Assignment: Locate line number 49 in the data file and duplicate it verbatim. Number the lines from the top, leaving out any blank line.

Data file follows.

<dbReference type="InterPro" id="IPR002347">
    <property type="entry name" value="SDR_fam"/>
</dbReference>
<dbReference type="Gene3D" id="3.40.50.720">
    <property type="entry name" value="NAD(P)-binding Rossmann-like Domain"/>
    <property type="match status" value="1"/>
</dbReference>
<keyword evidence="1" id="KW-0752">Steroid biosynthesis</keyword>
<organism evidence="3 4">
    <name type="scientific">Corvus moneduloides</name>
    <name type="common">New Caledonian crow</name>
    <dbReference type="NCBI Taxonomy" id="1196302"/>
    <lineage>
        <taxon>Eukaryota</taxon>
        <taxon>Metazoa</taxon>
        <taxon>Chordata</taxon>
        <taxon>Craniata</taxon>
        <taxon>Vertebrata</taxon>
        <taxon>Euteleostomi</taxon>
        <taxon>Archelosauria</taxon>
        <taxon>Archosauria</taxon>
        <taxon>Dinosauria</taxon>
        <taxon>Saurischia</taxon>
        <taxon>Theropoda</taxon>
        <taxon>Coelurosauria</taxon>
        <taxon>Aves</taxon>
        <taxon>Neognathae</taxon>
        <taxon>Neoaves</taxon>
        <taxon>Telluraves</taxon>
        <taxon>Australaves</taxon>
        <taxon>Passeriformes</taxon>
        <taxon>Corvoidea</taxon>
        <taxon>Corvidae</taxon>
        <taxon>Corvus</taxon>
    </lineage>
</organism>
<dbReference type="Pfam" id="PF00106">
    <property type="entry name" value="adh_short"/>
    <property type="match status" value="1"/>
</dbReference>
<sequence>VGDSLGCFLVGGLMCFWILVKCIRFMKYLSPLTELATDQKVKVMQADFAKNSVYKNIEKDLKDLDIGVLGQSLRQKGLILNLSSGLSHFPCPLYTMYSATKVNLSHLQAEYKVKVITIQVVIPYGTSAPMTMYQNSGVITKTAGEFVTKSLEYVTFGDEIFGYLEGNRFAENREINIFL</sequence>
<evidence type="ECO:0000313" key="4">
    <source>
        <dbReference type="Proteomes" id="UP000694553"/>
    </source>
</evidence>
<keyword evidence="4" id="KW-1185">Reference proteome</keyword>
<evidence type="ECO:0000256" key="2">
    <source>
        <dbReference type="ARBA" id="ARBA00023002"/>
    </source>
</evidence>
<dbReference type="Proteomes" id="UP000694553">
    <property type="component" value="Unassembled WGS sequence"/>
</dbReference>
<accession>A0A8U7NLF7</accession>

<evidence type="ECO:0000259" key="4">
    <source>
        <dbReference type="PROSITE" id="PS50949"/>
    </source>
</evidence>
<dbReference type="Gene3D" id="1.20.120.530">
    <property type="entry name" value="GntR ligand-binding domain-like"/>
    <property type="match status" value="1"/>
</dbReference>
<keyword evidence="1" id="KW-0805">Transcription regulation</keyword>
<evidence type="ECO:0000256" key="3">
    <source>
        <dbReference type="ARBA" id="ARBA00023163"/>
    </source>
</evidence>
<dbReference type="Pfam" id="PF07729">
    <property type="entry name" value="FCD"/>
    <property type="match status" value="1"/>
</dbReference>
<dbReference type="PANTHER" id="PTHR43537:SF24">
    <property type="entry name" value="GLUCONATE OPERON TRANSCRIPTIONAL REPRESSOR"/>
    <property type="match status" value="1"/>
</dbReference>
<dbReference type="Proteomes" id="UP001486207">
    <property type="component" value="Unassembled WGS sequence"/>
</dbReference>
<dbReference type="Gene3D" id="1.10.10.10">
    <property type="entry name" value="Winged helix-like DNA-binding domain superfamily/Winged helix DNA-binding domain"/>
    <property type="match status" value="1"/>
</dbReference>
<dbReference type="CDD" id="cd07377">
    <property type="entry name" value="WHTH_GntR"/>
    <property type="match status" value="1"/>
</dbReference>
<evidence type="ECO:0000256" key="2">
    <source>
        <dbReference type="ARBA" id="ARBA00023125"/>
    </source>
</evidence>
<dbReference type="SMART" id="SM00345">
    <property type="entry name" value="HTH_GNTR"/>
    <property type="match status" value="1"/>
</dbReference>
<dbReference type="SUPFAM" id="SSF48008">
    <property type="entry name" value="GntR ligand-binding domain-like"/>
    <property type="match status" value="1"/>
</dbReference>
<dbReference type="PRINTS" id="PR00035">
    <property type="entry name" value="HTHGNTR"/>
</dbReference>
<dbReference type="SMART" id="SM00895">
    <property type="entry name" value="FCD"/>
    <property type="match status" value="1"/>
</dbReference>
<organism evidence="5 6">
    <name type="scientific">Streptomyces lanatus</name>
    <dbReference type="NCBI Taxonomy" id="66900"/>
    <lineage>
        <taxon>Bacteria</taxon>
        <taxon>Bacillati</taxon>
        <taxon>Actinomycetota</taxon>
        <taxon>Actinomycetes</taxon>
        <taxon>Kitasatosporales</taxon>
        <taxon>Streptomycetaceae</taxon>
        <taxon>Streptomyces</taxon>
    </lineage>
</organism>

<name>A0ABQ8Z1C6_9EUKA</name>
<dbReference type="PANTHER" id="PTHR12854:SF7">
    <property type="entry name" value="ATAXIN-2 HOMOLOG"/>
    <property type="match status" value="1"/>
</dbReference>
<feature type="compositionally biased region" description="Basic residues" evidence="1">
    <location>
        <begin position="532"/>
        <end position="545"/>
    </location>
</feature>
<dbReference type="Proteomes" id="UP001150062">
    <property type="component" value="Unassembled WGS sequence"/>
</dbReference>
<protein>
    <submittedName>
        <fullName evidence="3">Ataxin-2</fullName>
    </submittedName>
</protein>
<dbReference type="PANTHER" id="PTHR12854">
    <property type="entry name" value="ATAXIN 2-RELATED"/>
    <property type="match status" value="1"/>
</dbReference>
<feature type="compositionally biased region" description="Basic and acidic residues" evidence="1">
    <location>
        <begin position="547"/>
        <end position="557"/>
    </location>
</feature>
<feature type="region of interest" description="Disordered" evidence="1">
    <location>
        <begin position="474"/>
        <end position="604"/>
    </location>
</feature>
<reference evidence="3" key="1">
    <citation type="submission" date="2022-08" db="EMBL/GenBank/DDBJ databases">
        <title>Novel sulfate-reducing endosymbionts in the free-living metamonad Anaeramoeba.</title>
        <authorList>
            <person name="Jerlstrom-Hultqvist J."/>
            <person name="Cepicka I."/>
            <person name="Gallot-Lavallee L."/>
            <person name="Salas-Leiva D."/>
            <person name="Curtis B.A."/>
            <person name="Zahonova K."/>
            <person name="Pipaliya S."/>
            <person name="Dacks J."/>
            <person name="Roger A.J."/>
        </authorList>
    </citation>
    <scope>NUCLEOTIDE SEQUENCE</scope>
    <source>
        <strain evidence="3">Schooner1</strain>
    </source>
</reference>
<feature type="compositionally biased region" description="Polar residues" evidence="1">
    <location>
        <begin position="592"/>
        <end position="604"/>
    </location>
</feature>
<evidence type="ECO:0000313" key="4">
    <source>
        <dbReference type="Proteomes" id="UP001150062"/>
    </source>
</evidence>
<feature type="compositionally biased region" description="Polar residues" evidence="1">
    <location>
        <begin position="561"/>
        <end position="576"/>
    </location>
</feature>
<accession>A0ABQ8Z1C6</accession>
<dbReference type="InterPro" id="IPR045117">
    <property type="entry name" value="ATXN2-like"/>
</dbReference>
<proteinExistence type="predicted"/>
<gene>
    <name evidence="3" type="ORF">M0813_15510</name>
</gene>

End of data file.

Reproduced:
    <source>